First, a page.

In today’s gaming climate of big-budget first-person shooters and third-person adventures it’s not often you’ll hear of a feature length puzzler being among the year’s most wanted games. Portal 2 isn’t just any game. Portal 2 is the follow up to developer Valve’s brilliant original mind-numbing Portal adventure – a title held in universal acclaim. We spent some time with Portal 2 ahead of its April 22 release. Read on for our hands-on impressions.
The original Portal was renowned for its unique puzzling adventures. Players created oval-shaped portals from which to teleport themselves from one location to another in a game that saw players become the subject of an experiment conducted by AI unit GlaDOS (Generic Lifeform and Disk Operating system).
Portal 2, from what we’ve played and seen certainly looks like it won’t disappoint eagerly-awaiting fans. It’s different, yet at the same time incredibly familiar. The humour is still there too. The signs are that Portal 2 will be just as likely to tickle your funny bones.
Portal 2′s setting takes place hundreds of years after the first adventure. You’re in the same place – the Aperture Science labs. The formerly sterile looking lab has fallen into disrepair.
The tiled walls show cracks and have gone mossy. Formerly sturdy platforms now hang by their hinges. Pools of murky water nestle on the once pristine tiled floors. “It’s been a long time,” GlaDOS, in her effortlessly ominous sounding voice welcomes us.
Before you get there you begin in what looks like a hotel bedroom. It’s immediately clear you’re part of a continuing lab experiment. You’re first told to look up, then down, then to stare at a painting on the wall while listening to classical music. It’s a form of relaxation, you’re told.
The feeling is that of taking part in the oddest, most deranged medical examination you’ve ever had.
Enter Wheatley – a webcam-lookalike robot voiced by Office director and Extras co-star Stephen Merchant. Wheatley is the first being you come into contact with. We won’t spoil what he tells you, but Merchant’s voice acting is brilliant.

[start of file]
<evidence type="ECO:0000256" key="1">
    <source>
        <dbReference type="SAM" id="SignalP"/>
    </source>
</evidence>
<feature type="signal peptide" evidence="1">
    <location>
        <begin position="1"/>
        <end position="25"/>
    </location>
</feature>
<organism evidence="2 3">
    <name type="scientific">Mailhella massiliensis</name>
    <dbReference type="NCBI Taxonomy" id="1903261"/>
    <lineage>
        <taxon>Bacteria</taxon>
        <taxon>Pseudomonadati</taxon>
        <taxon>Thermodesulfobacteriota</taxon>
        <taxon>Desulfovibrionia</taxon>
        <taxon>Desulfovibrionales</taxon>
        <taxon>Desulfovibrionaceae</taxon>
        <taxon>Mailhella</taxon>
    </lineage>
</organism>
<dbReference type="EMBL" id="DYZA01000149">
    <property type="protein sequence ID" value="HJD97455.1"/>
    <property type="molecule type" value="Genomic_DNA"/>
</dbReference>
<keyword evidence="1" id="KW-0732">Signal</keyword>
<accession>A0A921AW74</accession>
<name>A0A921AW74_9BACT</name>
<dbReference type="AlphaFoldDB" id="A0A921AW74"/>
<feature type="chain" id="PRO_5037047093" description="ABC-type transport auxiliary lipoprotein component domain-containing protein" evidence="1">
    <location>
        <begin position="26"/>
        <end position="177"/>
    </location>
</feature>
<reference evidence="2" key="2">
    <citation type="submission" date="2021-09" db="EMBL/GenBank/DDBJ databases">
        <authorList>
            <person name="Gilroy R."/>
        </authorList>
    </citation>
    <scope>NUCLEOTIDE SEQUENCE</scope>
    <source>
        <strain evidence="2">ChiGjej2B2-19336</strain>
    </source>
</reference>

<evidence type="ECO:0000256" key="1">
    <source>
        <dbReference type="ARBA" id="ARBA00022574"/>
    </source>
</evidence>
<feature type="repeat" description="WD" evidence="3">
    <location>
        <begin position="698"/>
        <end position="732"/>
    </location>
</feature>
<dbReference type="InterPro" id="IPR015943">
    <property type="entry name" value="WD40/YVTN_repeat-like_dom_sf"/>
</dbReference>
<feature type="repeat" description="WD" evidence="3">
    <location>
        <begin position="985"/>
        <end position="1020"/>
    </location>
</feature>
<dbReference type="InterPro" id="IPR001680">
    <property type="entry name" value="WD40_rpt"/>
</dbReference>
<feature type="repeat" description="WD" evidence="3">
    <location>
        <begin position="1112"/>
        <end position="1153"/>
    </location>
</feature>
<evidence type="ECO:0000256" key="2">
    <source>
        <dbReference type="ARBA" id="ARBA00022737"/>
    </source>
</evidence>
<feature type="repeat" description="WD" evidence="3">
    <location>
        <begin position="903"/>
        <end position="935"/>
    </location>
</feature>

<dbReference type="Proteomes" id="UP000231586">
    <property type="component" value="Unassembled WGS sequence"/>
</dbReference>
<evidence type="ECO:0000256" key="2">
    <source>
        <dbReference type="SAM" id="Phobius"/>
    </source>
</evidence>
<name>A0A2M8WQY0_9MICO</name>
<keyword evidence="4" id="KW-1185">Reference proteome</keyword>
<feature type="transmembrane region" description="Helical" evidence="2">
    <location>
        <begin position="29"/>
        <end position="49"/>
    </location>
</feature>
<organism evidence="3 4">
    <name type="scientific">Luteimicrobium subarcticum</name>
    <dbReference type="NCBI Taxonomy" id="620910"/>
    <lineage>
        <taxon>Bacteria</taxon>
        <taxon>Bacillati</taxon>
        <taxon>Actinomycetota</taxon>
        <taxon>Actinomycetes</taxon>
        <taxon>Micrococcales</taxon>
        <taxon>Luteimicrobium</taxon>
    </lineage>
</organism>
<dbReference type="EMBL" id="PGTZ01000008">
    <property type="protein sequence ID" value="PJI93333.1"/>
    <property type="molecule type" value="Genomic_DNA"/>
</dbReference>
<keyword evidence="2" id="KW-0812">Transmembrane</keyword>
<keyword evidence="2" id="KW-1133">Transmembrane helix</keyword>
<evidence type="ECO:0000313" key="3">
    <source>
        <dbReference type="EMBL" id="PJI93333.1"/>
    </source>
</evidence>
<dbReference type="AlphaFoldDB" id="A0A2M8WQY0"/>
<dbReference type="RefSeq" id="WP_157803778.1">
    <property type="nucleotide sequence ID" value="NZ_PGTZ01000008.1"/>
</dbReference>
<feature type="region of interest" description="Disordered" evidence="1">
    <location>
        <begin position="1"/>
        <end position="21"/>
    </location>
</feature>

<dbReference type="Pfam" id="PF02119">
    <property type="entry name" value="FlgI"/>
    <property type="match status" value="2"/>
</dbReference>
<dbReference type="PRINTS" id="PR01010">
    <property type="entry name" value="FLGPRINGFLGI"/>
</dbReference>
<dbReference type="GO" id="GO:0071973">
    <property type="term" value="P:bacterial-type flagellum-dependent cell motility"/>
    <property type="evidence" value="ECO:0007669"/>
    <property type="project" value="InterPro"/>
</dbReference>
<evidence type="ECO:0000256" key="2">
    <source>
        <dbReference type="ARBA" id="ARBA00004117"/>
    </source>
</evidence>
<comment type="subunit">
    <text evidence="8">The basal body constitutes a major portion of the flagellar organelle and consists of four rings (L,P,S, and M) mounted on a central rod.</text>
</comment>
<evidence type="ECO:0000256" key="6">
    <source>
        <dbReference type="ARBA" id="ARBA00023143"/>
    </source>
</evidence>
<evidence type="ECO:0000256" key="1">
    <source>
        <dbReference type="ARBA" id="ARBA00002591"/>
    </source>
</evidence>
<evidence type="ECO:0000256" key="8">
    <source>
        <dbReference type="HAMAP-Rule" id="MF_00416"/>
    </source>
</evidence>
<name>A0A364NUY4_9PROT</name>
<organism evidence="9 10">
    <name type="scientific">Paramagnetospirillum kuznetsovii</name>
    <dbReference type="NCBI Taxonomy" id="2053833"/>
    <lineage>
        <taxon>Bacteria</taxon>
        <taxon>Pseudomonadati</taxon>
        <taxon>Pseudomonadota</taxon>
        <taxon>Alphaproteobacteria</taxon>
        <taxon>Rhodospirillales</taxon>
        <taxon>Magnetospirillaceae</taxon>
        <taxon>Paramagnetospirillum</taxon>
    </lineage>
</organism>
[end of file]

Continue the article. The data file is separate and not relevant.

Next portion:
His almost clumsy-sounding British accent seems to complement the manic happenings all around you as he tries to make sense of the surreal situation.
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Soon the floor starts shaking. Huge cracks tear apart your room. It soon appears that you’re not in a bedroom, but a container suspended on a rail. It’s utterly chaotic. You have no idea what’s going on as the container bobs and weaves like an unsteady ski lift towards its destination – the Aperture Science labs.
As more cracks start appearing you can see you’re in a huge chamber with other such compartments scattered stacked as high as the eye can see like some twisted IKEA warehouse. Your container soon crashes into the decayed labs.
You go into a lift. “Smooth Jazz will be deployed in 3…2…1.” Portal 2 features all the eccentric charm of the original. The monotone voiceover of GlaDOS is just as unnerving, yet welcoming.
You then find yourself in what looks like the exact same type of test room as the original Portal, complete with the same radio. As you walk past a mirrored surface it becomes clear that, yes, you are reprising the role of female protagonist Chell. Though you’re still left unsure of why you are where you are.
Onto some Portal style puzzles. As usual you’re broken in with a series of not too tasking puzzles. The first is a matter of pressing buttons to make portals appear in a certain location to let you enter a door to the next task.
We won’t go through every puzzle we played, but they gradually increase with more difficulty as more variables are introduced. It’s not long before you get the Portal gun. Instead of bullets, its projectiles create a single blue portals that gets replaced every time you make a new one. You walk into a blue portal, and you exit through an orange one.
You’ll need said Portal gun for the rest of the puzzles, many of which, as you might expect involve moving weighted cubes into switches by creating Portals in floors, walls and ceilings.
For those unfamiliar with the original, you can use these portals to literally walk through walls. Moving through a portal at high speed or velocity will propel you through it at the same speed you entered, making impossible jumps possible.
One of the most entertaining tasks involved having to move a cube onto a platform by pressing buttons that launched said cube into the air via a platform to avoid it falling into the water and having to start over. It wasn’t the most complex, but it was enough to show that the puzzles of Portal 2 will feel just as rewarding to accomplish.
With more goodies in store such as liquids you can paint the floor with to solve cube-shaped conundrums, bouncing platforms, Portal 2 co-op play and more in a setting more eerie than the first the puzzles on offer should offer plenty more variety than what we got to play.
Portal 2 will test your imagination, multitasking talents, timing, your aim with the Portal gun, and most of all, your patience.
You will laugh, you may toss the controller in anger or scratch your head in disbelief until it bleeds, but that’s what made the original so gratifying. On recent evidence Portal 2 should be the same.
Out April 22 2011 | £TBC | Portal 2